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Energy Harvesting Market Shares, Strategies, and Forecasts, Worldwide, Nanotechnology, 2012 to 2018

Energy Harvesting Market Shares, Strategies, and Forecasts, Worldwide, Nanotechnology, 2012 to 2018


 
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Publisher: WinterGreen Research, Inc.

Product Code: WG-111212



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WinterGreen Research announces that it has a new study on Energy Harvesting Market Shares and Forecasts, Worldwide, Nanotechnology 2012-2018. Products power sensors that are the base for smarter computing. The 2011 study has 625 pages, 209 tables and figures. Energy harvesting devices are evolving in the context of the development of solid state technology that provides vast improvements. Improvements in energy density are one of the benefits of energy harvesting give to traditional rechargeable and solid state batteries.

Advanced technologies associated are emerging that make energy harvesting feasible. Advanced storage devices are emerging simultaneously. Storage devices can leverage the power captured by energy harvesting devices. Energy storage technologies of super-capacitors and thin-film batteries have become cost-effective. Energy harvesting devices have attained workable levels of efficiency. There are significant cost reductions. Many applications are related to smarter computing that depends on sensors capturing change in conditions and making adjustments to the environment based on measured change.

Existing energy harvesting and storage applications include vibration-based wireless train measuring systems, wireless sensors distributed city wide to implement smart cities, oil field monitoring systems, windup laptops for use in remote regions, and wireless light switches for use in smart buildings. Wireless sensors are self-powering. They can be used to alert and monitor a range of environments and incidents, pollution and forest fires, robberies in a city, temperature in a building, and movement around a border fence.

Energy harvesting technologies include electrodynamics, photovoltaics, piezoelectrics, and thermovoltaics. Photovoltaic systems for solar energy is mostly outside the scope of this study. The energy harvesting and energy storage market factors light harvesting for small devices.

Technological developments in the fields of low-power electronics and energy storage systems have allowed energy harvesting to become an increasingly viable technology. It is alternatively referred to as energy scavenging and power harvesting. Energy harvesting technology has become sophisticated and efficient.

Energy harvesting is the use of ambient energy to provide electricity for small electronics, for sensor networks, and for mobile equipment. It is able to provide maintenance free, long life energy for equipment, reducing the need for batteries. Units are used to recharge solid state batteries that can handle as many as 40,000 recharges. Energy harvesting provides the ability to connect with existing devices. Energy harvesting is used when wires or batteries are too expensive to be practical.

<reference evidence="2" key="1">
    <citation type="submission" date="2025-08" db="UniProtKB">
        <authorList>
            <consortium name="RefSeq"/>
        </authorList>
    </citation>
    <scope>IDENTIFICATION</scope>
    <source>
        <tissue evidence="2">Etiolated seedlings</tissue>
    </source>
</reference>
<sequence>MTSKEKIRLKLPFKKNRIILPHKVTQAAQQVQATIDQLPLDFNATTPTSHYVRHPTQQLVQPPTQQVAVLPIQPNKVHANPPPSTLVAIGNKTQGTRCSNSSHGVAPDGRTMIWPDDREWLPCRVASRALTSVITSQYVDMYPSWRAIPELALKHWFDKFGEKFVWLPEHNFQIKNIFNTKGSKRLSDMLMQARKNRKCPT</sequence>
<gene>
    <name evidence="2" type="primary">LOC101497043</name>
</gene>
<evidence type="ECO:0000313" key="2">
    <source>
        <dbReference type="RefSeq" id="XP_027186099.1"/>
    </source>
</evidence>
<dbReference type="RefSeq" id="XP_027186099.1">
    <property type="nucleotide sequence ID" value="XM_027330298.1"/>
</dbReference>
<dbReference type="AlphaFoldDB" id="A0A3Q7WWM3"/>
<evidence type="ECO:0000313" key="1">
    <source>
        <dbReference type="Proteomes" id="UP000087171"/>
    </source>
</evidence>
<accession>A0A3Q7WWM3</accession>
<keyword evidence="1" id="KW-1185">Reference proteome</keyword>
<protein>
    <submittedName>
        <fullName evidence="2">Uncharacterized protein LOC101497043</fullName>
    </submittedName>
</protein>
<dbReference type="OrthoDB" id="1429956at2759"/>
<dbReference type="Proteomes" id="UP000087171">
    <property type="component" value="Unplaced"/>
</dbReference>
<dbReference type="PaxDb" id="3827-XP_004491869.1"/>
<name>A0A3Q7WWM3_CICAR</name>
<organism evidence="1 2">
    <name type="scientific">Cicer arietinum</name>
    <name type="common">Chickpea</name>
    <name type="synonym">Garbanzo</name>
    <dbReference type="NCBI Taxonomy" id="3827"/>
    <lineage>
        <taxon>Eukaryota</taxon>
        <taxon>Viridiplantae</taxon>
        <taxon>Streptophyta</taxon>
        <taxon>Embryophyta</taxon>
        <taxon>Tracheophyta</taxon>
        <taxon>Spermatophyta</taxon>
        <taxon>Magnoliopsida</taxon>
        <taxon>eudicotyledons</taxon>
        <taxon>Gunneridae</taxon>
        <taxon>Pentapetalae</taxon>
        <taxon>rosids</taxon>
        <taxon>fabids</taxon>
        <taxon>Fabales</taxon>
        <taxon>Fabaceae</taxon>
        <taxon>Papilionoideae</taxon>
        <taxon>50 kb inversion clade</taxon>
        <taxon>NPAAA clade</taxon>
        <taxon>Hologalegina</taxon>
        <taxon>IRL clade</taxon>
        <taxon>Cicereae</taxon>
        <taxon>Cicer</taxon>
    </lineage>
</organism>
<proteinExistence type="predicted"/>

Energy harvesting depends on the capture of ambient energy, its conversion to usable form, and storage. Common examples of energy harvesting include wristwatches powered by body movement and bicycle dynamo powered by the motion of the wheel.

Integrated circuits can perform algorithmic control and achieve wireless communications using tiny amounts of energy. These integrated circuits provide a technological tipping point that permits the evolution of energy-harvesting-based systems from niche products, to widespread use in wireless networks.

According to Susan Eustis, the senior analyst for the study, "The wireless sensor node is the most important product type forecast for growth as an energy-harvesting solution. Wireless sensors are ubiquitous and very attractive products to implement smarter planet initiatives using harvested energy."

Wireless sensors nodes are commonly placed in hard-to-reach locations. Changing batteries can be costly and inconvenient. Wireless sensors using harvested energy provide off-the-shelf availability of ultra-low-power, single-chip wireless microcontrollers (MCUs) capable of running control algorithms and transmitting data using sophisticated power management techniques.

Energy harvesting markets at $511 million a year market worldwide in 2011 is anticipated to increase tenfold to $5.1 billion by 2018. This strong growth is anticipated to come as units are less expensive and more effective in the same amount of space. Wireless sensor networks are useful almost everywhere, creating the opportunity to implement controls and mange every aspect of human activity in ways that have not even been imagined hitherto.

Other information
Winter Green Research

December 2011
625 pgs


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